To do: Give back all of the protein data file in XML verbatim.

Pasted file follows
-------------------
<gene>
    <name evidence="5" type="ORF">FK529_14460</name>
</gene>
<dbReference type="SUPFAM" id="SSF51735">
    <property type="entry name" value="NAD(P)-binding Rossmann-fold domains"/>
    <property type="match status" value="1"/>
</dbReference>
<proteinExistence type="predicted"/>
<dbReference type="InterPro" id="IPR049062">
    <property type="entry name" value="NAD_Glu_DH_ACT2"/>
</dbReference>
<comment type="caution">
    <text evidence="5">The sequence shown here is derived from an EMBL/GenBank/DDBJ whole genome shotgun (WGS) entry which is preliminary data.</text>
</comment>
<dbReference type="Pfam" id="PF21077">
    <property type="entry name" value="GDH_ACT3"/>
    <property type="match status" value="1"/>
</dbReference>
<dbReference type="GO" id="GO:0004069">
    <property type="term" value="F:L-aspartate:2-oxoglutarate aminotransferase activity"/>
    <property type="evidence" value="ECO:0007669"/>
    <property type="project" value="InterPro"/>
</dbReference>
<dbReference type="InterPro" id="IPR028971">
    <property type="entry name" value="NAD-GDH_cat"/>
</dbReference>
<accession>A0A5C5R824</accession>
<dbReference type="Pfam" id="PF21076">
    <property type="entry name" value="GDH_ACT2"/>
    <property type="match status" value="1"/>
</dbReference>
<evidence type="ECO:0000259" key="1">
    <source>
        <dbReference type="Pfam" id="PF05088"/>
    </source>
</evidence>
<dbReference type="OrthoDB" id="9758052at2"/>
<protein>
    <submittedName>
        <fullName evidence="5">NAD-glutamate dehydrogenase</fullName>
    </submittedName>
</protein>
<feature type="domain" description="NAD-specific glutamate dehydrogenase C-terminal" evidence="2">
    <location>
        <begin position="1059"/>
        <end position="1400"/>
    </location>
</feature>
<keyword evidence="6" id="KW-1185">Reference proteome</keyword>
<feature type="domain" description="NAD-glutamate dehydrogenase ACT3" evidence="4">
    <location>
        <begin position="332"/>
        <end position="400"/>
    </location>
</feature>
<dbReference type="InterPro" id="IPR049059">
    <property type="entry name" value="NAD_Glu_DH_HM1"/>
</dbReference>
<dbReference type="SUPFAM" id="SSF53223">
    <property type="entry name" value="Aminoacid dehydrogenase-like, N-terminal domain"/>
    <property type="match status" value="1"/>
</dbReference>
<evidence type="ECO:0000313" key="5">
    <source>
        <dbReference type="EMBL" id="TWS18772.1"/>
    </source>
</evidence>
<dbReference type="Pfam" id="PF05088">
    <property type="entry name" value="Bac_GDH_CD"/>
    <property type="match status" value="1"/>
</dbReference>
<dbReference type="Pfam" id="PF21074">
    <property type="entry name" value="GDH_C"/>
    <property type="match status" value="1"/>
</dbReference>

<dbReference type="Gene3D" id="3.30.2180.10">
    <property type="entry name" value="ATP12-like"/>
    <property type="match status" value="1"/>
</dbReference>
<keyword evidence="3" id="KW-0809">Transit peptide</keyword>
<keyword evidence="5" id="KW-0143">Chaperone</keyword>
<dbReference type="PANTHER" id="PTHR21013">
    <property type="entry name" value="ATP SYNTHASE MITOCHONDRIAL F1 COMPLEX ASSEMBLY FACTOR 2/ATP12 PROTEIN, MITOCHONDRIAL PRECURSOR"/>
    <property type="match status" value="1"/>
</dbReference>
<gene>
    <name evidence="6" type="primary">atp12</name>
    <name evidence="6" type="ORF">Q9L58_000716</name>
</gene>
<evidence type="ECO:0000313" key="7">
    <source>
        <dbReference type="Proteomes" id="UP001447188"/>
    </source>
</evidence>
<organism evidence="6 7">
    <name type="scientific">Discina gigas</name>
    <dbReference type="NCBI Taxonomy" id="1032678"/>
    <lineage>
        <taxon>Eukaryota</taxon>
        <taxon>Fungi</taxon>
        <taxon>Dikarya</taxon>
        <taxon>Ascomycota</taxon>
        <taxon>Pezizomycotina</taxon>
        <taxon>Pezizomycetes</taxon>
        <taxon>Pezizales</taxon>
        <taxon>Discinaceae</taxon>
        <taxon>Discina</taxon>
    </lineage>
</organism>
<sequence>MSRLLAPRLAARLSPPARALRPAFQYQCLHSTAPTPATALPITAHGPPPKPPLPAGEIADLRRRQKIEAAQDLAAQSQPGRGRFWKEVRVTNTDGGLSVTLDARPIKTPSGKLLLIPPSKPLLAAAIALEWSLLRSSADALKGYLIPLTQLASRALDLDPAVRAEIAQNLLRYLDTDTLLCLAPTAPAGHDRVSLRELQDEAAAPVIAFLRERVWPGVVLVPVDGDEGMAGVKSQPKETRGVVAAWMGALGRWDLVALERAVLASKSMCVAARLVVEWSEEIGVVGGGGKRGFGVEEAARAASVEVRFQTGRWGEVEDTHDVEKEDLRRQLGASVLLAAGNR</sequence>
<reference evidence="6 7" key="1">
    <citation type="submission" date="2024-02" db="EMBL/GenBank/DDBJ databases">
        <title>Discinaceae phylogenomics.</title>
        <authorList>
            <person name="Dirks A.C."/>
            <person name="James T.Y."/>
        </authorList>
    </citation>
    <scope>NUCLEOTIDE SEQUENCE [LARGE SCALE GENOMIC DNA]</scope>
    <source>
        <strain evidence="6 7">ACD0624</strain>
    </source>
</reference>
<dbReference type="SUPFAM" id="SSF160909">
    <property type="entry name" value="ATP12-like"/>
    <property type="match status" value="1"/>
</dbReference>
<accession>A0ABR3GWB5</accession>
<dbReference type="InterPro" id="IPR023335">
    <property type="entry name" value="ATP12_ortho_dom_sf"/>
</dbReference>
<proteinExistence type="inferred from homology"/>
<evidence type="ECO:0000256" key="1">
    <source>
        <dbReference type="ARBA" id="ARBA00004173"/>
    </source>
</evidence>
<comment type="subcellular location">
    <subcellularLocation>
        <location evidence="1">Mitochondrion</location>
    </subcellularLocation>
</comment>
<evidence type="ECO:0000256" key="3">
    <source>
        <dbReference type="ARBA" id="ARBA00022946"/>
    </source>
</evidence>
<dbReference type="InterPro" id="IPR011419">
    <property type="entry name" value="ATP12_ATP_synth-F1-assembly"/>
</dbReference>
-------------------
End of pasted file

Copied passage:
<gene>
    <name evidence="5" type="ORF">FK529_14460</name>
</gene>
<dbReference type="SUPFAM" id="SSF51735">
    <property type="entry name" value="NAD(P)-binding Rossmann-fold domains"/>
    <property type="match status" value="1"/>
</dbReference>
<proteinExistence type="predicted"/>
<dbReference type="InterPro" id="IPR049062">
    <property type="entry name" value="NAD_Glu_DH_ACT2"/>
</dbReference>
<comment type="caution">
    <text evidence="5">The sequence shown here is derived from an EMBL/GenBank/DDBJ whole genome shotgun (WGS) entry which is preliminary data.</text>
</comment>
<dbReference type="Pfam" id="PF21077">
    <property type="entry name" value="GDH_ACT3"/>
    <property type="match status" value="1"/>
</dbReference>
<dbReference type="GO" id="GO:0004069">
    <property type="term" value="F:L-aspartate:2-oxoglutarate aminotransferase activity"/>
    <property type="evidence" value="ECO:0007669"/>
    <property type="project" value="InterPro"/>
</dbReference>
<dbReference type="InterPro" id="IPR028971">
    <property type="entry name" value="NAD-GDH_cat"/>
</dbReference>
<accession>A0A5C5R824</accession>
<dbReference type="Pfam" id="PF21076">
    <property type="entry name" value="GDH_ACT2"/>
    <property type="match status" value="1"/>
</dbReference>
<evidence type="ECO:0000259" key="1">
    <source>
        <dbReference type="Pfam" id="PF05088"/>
    </source>
</evidence>
<dbReference type="OrthoDB" id="9758052at2"/>
<protein>
    <submittedName>
        <fullName evidence="5">NAD-glutamate dehydrogenase</fullName>
    </submittedName>
</protein>
<feature type="domain" description="NAD-specific glutamate dehydrogenase C-terminal" evidence="2">
    <location>
        <begin position="1059"/>
        <end position="1400"/>
    </location>
</feature>
<keyword evidence="6" id="KW-1185">Reference proteome</keyword>
<feature type="domain" description="NAD-glutamate dehydrogenase ACT3" evidence="4">
    <location>
        <begin position="332"/>
        <end position="400"/>
    </location>
</feature>
<dbReference type="InterPro" id="IPR049059">
    <property type="entry name" value="NAD_Glu_DH_HM1"/>
</dbReference>
<dbReference type="SUPFAM" id="SSF53223">
    <property type="entry name" value="Aminoacid dehydrogenase-like, N-terminal domain"/>
    <property type="match status" value="1"/>
</dbReference>
<evidence type="ECO:0000313" key="5">
    <source>
        <dbReference type="EMBL" id="TWS18772.1"/>
    </source>
</evidence>
<dbReference type="Pfam" id="PF05088">
    <property type="entry name" value="Bac_GDH_CD"/>
    <property type="match status" value="1"/>
</dbReference>
<dbReference type="Pfam" id="PF21074">
    <property type="entry name" value="GDH_C"/>
    <property type="match status" value="1"/>
</dbReference>

<dbReference type="Gene3D" id="3.30.2180.10">
    <property type="entry name" value="ATP12-like"/>
    <property type="match status" value="1"/>
</dbReference>
<keyword evidence="3" id="KW-0809">Transit peptide</keyword>
<keyword evidence="5" id="KW-0143">Chaperone</keyword>
<dbReference type="PANTHER" id="PTHR21013">
    <property type="entry name" value="ATP SYNTHASE MITOCHONDRIAL F1 COMPLEX ASSEMBLY FACTOR 2/ATP12 PROTEIN, MITOCHONDRIAL PRECURSOR"/>
    <property type="match status" value="1"/>
</dbReference>
<gene>
    <name evidence="6" type="primary">atp12</name>
    <name evidence="6" type="ORF">Q9L58_000716</name>
</gene>
<evidence type="ECO:0000313" key="7">
    <source>
        <dbReference type="Proteomes" id="UP001447188"/>
    </source>
</evidence>
<organism evidence="6 7">
    <name type="scientific">Discina gigas</name>
    <dbReference type="NCBI Taxonomy" id="1032678"/>
    <lineage>
        <taxon>Eukaryota</taxon>
        <taxon>Fungi</taxon>
        <taxon>Dikarya</taxon>
        <taxon>Ascomycota</taxon>
        <taxon>Pezizomycotina</taxon>
        <taxon>Pezizomycetes</taxon>
        <taxon>Pezizales</taxon>
        <taxon>Discinaceae</taxon>
        <taxon>Discina</taxon>
    </lineage>
</organism>
<sequence>MSRLLAPRLAARLSPPARALRPAFQYQCLHSTAPTPATALPITAHGPPPKPPLPAGEIADLRRRQKIEAAQDLAAQSQPGRGRFWKEVRVTNTDGGLSVTLDARPIKTPSGKLLLIPPSKPLLAAAIALEWSLLRSSADALKGYLIPLTQLASRALDLDPAVRAEIAQNLLRYLDTDTLLCLAPTAPAGHDRVSLRELQDEAAAPVIAFLRERVWPGVVLVPVDGDEGMAGVKSQPKETRGVVAAWMGALGRWDLVALERAVLASKSMCVAARLVVEWSEEIGVVGGGGKRGFGVEEAARAASVEVRFQTGRWGEVEDTHDVEKEDLRRQLGASVLLAAGNR</sequence>
<reference evidence="6 7" key="1">
    <citation type="submission" date="2024-02" db="EMBL/GenBank/DDBJ databases">
        <title>Discinaceae phylogenomics.</title>
        <authorList>
            <person name="Dirks A.C."/>
            <person name="James T.Y."/>
        </authorList>
    </citation>
    <scope>NUCLEOTIDE SEQUENCE [LARGE SCALE GENOMIC DNA]</scope>
    <source>
        <strain evidence="6 7">ACD0624</strain>
    </source>
</reference>
<dbReference type="SUPFAM" id="SSF160909">
    <property type="entry name" value="ATP12-like"/>
    <property type="match status" value="1"/>
</dbReference>
<accession>A0ABR3GWB5</accession>
<dbReference type="InterPro" id="IPR023335">
    <property type="entry name" value="ATP12_ortho_dom_sf"/>
</dbReference>
<proteinExistence type="inferred from homology"/>
<evidence type="ECO:0000256" key="1">
    <source>
        <dbReference type="ARBA" id="ARBA00004173"/>
    </source>
</evidence>
<comment type="subcellular location">
    <subcellularLocation>
        <location evidence="1">Mitochondrion</location>
    </subcellularLocation>
</comment>
<evidence type="ECO:0000256" key="3">
    <source>
        <dbReference type="ARBA" id="ARBA00022946"/>
    </source>
</evidence>
<dbReference type="InterPro" id="IPR011419">
    <property type="entry name" value="ATP12_ATP_synth-F1-assembly"/>
</dbReference>